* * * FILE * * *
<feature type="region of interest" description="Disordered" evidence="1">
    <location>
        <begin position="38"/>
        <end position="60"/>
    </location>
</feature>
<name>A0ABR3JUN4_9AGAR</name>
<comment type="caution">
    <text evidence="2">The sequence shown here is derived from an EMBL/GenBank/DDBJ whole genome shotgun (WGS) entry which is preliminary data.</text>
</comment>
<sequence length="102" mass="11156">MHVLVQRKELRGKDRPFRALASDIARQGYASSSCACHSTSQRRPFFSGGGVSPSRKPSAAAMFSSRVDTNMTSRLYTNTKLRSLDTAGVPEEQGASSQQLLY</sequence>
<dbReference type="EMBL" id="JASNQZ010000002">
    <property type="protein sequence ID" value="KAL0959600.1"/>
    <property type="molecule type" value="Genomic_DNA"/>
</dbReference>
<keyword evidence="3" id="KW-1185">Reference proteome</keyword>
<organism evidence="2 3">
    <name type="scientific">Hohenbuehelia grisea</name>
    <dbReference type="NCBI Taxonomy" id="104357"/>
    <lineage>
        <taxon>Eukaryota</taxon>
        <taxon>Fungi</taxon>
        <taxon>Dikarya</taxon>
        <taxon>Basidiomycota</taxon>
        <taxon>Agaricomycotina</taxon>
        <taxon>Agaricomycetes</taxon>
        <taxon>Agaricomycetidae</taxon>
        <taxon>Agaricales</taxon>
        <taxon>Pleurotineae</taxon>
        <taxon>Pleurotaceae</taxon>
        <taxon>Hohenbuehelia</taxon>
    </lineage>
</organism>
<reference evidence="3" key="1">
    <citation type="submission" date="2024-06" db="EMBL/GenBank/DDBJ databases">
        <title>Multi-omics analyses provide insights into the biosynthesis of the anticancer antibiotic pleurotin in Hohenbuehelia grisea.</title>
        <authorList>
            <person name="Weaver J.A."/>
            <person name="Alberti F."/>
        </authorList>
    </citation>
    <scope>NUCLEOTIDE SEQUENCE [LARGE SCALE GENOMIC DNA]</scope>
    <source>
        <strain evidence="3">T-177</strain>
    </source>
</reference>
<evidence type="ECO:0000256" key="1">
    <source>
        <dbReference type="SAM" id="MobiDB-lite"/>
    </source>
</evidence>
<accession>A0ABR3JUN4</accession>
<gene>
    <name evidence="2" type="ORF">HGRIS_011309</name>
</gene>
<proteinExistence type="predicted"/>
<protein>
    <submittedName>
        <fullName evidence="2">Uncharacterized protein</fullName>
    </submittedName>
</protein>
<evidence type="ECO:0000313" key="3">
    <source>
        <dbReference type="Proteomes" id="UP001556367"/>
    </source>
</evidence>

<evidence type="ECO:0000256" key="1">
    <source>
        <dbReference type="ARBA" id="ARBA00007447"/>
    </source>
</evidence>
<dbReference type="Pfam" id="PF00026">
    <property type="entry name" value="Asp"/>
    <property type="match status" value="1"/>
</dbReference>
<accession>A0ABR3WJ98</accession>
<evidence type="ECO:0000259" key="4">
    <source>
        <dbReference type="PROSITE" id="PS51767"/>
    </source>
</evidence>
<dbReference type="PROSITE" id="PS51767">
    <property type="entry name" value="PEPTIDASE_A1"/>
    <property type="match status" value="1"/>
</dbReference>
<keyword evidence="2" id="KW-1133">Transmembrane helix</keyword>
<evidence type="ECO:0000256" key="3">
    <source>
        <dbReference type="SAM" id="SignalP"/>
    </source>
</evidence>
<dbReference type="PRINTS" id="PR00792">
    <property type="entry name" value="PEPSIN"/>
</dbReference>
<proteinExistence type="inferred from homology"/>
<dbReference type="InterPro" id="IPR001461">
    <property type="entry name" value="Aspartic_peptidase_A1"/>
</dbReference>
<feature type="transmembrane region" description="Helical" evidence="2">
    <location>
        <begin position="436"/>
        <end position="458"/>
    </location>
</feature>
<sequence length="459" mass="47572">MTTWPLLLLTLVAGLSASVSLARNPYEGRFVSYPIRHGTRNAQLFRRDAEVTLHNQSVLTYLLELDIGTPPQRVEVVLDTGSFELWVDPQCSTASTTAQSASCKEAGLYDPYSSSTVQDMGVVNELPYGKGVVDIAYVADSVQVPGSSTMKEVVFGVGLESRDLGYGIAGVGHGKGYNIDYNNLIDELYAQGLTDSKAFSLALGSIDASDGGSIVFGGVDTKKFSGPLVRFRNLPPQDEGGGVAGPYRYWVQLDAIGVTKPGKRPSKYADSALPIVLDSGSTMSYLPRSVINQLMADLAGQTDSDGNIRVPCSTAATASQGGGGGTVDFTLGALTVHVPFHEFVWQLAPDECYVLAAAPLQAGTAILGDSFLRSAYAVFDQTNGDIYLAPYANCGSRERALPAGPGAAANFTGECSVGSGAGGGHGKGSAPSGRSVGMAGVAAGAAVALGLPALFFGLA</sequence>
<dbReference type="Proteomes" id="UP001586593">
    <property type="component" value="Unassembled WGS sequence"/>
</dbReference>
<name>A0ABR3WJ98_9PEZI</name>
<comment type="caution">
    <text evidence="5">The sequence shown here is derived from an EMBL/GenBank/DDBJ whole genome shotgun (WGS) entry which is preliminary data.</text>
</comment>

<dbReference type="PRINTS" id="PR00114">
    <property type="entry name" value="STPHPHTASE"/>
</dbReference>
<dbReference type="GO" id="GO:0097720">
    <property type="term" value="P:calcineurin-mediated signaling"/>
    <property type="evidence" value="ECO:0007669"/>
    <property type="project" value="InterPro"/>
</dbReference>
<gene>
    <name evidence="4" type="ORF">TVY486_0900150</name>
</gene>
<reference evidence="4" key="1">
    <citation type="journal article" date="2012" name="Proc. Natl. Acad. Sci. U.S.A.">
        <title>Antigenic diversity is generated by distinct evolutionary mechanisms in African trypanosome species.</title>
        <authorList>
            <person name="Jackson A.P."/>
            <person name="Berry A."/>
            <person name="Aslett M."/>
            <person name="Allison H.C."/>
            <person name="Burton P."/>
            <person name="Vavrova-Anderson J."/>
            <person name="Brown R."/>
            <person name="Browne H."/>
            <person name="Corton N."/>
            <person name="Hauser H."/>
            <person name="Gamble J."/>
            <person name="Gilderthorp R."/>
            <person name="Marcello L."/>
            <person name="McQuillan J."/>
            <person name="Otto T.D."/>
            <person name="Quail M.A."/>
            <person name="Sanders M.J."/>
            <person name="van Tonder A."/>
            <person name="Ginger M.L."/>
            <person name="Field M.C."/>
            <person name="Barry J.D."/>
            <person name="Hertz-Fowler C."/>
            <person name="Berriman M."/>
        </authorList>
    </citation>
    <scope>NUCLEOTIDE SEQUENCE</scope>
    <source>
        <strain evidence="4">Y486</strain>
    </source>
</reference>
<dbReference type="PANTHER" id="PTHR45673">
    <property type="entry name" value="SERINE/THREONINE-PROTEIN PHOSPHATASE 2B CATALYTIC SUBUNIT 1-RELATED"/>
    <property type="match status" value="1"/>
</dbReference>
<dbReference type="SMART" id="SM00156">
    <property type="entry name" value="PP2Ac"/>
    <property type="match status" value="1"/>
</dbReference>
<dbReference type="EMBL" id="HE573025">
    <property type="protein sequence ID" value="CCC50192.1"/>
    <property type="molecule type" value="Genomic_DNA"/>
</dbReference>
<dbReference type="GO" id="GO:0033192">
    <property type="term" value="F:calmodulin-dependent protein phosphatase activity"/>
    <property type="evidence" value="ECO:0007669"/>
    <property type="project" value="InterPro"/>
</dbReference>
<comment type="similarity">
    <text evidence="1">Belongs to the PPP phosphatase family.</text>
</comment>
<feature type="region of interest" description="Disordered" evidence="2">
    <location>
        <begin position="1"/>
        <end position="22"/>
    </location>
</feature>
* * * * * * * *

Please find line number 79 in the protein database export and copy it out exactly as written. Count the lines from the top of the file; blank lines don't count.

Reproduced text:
        <dbReference type="PROSITE" id="PS51767"/>